Simon Rattle is right: Britain is becoming a cultural desert

Martin Kettle

Classical music will rarely have a larger audience or a more exalted place than at the coronation next week. And yet, like so much that occurs in Westminster Abbey on 6 May, it will send a misleading message about the kind of country that Britain now is. For Simon Rattle is incontestably right in what he said this week: classical music in this country is “fighting for its existence”.
Over the decades, Arts Council England (ACE) and the BBC have done more to sustain classical music and the other performing arts than anyone. But there is nothing coincidental about ACE now taking the knife to the nation’s orchestras and opera companies, and the BBC’s attempt to kill off the BBC Singers and slash spending on its orchestras. As Rattle put it in his cry from the heart in London, these cuts are “rooted in political choices”.
Those choices are made by government. Yes, Nicholas Serota at the Arts Council and Tim Davie at the BBC are the chief executives carrying out these cuts, and both men should have fought them far, far harder than they did. In the end, though, they are bending the knee to ministers who seem wilfully indifferent to the fate of Britain’s musicians and the performing arts, and who at times can appear actively hostile to them. There is absolutely nothing inevitable about the cuts and choices that Rattle denounces. No one disputes that Britain’s public finances are suffering. No one is unconcerned that the NHS and schools are on the rack too. Our country is in trouble; we all get that. But only in the arts is public spending so umbilically part of a culture war.
Countries similar to ours are making diametrically different choices. France has just increased its culture budget by 7% and now spends £3.86bn on culture, a record. Germany has also recently boosted arts spending by 7%, after the culture minister told the Bundestag that the government was “specifically strengthening the arts, culture and media in the face of the unprecedented crises of our time”. By comparison, ACE now spends £446m a year in England. It is a minor miracle – no, actually, it’s a major one – that classical music manages to maintain as big a presence in British life as it does. This is partly because, on classical music, we so often default to a poisonous argument about elitism when we should be talking about access and opportunity to a wonderful art form. Our Murdochised media, with its diminished arts coverage, does not help.
It wasn’t always like this. The opening ceremony of the 2012 London Olympics depicted a capacious British culture, accessible to all and appealing in multiple registers. That’s disappeared now. The gates have gone back up. This doesn’t happen in other places. In many western countries, young people are given government vouchers to use on arts spending. That would be inconceivable here. But the killer is the deliberate and strategic meanness over spending. As Rattle said, musicians have long been brilliant at doing more with less. But there is a limit to what even they can manage. A survey in November found 98% of British musicians concerned about having enough income and 90% worried about being able to afford food. Many are abandoning the profession.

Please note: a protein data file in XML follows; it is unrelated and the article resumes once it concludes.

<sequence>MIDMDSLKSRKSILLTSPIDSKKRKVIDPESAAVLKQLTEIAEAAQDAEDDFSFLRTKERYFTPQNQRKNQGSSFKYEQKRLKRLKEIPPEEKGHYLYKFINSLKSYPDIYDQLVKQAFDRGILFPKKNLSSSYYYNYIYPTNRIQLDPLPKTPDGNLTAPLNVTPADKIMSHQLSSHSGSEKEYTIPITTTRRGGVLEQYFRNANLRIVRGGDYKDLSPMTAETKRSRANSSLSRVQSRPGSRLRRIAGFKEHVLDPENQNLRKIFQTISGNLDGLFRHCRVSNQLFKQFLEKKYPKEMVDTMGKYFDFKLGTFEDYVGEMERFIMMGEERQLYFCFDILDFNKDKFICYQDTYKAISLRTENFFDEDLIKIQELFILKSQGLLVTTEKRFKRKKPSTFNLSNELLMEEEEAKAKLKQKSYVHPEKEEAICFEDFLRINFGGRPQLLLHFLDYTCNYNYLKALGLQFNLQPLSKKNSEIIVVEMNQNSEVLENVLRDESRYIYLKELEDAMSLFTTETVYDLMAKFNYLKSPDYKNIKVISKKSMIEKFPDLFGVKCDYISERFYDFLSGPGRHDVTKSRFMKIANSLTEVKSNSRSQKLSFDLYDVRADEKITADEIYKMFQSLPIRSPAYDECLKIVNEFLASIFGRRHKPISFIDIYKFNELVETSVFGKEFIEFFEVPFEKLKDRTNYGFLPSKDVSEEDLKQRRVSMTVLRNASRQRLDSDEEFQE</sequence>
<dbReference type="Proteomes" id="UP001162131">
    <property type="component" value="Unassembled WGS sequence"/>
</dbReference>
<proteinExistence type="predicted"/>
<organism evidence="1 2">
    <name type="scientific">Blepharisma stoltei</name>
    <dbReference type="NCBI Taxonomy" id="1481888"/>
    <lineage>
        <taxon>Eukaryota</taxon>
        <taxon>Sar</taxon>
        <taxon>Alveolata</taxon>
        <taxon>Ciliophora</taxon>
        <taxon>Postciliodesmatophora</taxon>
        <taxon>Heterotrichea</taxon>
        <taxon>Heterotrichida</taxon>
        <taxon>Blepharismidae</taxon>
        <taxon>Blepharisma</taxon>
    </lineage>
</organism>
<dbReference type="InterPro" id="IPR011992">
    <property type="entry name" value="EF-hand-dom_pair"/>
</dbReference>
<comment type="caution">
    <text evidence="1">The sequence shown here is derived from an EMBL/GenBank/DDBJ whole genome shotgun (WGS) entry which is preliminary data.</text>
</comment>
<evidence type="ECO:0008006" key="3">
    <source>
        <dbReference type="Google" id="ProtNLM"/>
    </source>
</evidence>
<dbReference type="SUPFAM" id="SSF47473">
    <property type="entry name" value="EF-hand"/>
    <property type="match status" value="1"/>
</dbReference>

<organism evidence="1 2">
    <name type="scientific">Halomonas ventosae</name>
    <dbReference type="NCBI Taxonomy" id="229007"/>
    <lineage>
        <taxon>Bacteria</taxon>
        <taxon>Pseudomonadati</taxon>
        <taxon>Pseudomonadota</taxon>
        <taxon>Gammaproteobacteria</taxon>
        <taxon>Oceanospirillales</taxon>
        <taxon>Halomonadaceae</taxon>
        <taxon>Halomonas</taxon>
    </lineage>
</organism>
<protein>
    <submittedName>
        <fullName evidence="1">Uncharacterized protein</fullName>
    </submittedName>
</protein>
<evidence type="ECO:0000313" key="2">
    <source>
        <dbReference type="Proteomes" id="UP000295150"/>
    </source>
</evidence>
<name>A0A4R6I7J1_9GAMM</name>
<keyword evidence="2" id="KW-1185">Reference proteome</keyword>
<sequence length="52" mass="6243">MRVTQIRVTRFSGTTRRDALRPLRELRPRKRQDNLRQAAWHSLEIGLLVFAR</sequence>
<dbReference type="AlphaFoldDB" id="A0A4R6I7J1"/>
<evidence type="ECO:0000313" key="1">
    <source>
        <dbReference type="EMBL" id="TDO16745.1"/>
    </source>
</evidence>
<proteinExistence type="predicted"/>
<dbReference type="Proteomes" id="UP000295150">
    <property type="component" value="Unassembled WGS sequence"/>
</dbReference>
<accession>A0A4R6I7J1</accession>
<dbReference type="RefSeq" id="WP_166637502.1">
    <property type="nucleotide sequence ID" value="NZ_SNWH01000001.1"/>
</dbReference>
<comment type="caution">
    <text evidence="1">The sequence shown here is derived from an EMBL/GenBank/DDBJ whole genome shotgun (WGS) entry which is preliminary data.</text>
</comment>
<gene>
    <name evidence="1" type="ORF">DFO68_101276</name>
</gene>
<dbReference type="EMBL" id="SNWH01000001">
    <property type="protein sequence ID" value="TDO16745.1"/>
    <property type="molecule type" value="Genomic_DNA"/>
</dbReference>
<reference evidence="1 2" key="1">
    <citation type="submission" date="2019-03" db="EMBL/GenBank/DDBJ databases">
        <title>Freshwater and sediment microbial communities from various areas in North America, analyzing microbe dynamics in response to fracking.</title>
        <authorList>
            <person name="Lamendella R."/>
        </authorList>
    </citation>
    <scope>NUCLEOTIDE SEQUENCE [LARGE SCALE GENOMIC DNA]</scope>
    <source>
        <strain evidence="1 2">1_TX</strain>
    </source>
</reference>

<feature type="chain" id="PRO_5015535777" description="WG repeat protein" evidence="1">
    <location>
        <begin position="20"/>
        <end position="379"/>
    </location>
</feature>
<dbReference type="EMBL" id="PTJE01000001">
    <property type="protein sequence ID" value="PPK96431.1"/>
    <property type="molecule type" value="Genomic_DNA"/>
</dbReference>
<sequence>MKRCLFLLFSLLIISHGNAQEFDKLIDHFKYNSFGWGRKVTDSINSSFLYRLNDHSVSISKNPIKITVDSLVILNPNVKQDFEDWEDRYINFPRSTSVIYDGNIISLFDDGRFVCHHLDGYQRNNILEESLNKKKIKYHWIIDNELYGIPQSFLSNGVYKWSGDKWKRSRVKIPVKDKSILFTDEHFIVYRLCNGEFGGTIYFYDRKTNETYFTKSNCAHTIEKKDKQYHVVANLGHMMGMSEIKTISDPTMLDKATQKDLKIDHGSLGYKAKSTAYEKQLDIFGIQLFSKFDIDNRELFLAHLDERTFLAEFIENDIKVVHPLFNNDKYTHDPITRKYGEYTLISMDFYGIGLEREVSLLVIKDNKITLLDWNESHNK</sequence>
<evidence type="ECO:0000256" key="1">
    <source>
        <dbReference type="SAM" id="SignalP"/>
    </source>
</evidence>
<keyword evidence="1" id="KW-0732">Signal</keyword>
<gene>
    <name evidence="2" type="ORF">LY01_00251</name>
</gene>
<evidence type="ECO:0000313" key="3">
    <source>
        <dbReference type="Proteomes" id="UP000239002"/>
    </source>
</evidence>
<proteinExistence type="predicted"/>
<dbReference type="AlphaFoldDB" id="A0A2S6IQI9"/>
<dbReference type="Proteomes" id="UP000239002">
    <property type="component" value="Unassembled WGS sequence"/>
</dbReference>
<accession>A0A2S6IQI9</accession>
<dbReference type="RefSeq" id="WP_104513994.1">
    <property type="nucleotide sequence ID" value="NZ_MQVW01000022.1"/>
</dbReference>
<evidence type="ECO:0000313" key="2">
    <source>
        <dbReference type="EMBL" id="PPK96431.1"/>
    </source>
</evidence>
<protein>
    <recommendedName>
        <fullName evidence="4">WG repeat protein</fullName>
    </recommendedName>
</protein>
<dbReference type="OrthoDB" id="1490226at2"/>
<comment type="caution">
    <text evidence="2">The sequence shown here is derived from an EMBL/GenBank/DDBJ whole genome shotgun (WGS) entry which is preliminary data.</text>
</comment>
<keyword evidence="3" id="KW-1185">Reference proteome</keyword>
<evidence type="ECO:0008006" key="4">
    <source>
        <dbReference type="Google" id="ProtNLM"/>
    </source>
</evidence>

The government is not just turning the screw on today’s musicians; it is also choking off the prospects for tomorrow’s. Music and the arts are excluded from the EBacc curriculum that ministers want 90% of secondary pupils to be studying by 2025. They have no place in the attainment 8 and progress 8 measures by which schools are rated. Headteachers are under pressure to ditch subjects by which they are not judged. This may not actually be a conscious conspiracy to eradicate music, but the effect makes it look like one. The decline of music in schools inevitably means tougher times for music colleges. I am a governor at Trinity Laban Conservatoire for Music and Dance in south London. What I see and hear there is one of the joys of my life. The standards are world class, and the creativity level amazingly high. I’m proud that a higher proportion of our students come from state schools and different ethnic backgrounds than at equivalent colleges.
But our governors’ meetings these days are dominated not by music but by money – the lost income after Brexit, the freeze in student fees, the cuts to London weighting, the surge in pension costs – and the ravages of inflation. The ingenuity that goes into overcoming these problems is heroic. But it feels as if we are battling to keep the doors open for young musicians and dancers in the midst of a hurricane that continually threatens to slam them shut. There is something very wrong indeed with a country that disparages the creative arts in this way. No one is saying that symphony orchestras matter more than cancer treatment units. But the real-world consequence of government policy is that the arts in general, and classical music in particular, are being deliberately moved into a place from which the vast majority of people will effectively be barred.
The next government should have the courage to be as outraged by this as Rattle. If Keir Starmer becomes prime minister, there will be pressure on him from many quarters. But a prime minister who can play Beethoven sonatas on the piano, as Starmer reportedly can, is better equipped than most to understand why music and the arts have to remain an integral part of the better Britain that we so badly need to become.